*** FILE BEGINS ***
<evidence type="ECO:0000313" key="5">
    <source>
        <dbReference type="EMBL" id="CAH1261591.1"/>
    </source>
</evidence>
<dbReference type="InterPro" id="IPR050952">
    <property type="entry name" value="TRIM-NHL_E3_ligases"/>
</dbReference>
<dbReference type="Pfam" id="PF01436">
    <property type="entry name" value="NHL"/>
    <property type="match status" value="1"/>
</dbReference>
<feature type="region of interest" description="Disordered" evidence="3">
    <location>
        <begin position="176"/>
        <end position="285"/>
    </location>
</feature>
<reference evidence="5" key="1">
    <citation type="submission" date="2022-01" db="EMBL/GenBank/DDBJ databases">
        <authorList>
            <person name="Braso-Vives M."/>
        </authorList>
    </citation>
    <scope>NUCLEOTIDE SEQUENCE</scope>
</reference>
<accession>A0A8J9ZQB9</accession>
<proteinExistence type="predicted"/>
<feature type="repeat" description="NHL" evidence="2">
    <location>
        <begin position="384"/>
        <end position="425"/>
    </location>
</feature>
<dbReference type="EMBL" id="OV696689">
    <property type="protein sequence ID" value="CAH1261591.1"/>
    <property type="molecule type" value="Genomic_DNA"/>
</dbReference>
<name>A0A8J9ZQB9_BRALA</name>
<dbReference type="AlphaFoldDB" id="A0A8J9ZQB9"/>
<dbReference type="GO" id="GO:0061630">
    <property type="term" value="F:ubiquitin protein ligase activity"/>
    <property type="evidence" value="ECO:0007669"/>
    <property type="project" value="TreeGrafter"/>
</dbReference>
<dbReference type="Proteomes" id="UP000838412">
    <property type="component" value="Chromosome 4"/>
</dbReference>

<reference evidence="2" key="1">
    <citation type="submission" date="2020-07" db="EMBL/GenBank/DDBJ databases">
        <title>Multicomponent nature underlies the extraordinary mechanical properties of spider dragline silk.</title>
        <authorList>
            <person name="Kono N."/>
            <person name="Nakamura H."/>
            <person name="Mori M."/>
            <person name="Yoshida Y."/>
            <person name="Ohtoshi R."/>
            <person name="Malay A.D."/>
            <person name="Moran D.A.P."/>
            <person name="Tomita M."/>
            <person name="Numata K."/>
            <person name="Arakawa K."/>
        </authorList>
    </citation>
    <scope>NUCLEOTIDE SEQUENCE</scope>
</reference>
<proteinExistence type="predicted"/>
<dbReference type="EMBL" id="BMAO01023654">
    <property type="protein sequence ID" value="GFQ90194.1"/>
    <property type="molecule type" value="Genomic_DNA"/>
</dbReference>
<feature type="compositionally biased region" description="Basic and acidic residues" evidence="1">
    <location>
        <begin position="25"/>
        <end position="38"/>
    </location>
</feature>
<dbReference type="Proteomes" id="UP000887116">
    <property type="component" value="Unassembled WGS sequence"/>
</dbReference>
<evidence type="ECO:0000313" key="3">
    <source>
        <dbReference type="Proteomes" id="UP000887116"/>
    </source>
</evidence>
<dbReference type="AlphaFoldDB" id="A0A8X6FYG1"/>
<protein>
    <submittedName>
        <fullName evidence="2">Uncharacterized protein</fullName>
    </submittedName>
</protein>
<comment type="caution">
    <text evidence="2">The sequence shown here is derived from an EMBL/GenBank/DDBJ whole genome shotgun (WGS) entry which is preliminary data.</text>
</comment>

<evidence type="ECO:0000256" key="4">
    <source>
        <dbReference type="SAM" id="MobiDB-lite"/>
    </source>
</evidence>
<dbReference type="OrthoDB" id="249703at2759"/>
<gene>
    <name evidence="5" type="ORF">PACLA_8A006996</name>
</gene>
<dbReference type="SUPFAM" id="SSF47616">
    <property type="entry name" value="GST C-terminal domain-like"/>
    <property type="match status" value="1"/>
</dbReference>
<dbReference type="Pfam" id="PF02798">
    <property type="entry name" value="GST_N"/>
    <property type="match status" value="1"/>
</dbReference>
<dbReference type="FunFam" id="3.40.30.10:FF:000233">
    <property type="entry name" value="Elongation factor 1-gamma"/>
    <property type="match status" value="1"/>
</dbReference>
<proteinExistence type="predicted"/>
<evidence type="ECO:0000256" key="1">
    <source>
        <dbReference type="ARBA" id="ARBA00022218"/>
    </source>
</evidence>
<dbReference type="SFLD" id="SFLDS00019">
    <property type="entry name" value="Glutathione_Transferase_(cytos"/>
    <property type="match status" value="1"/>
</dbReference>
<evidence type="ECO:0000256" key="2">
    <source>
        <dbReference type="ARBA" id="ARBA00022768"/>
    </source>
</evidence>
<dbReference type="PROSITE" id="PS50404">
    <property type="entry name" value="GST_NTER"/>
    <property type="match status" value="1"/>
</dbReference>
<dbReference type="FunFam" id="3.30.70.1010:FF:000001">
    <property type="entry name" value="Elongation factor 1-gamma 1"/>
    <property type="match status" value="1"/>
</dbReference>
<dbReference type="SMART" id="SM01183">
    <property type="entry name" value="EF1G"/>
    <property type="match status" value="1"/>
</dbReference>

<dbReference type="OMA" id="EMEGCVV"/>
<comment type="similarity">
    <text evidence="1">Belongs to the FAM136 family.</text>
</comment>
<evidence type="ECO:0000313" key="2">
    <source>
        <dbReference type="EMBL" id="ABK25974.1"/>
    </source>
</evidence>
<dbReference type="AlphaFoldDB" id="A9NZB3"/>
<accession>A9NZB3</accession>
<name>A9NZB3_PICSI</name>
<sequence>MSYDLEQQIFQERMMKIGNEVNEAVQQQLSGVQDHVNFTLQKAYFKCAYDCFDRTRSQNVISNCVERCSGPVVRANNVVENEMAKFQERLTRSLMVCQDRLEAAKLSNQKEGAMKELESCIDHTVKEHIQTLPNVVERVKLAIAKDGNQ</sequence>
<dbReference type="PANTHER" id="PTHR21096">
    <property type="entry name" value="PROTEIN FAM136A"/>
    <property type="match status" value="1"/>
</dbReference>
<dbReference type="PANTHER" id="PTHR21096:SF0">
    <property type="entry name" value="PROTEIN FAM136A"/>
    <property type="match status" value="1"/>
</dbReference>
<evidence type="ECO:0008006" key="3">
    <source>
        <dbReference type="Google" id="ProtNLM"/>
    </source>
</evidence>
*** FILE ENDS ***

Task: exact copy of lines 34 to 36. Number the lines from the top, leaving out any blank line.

</feature>
<dbReference type="EMBL" id="OV696689">
    <property type="protein sequence ID" value="CAH1261591.1"/>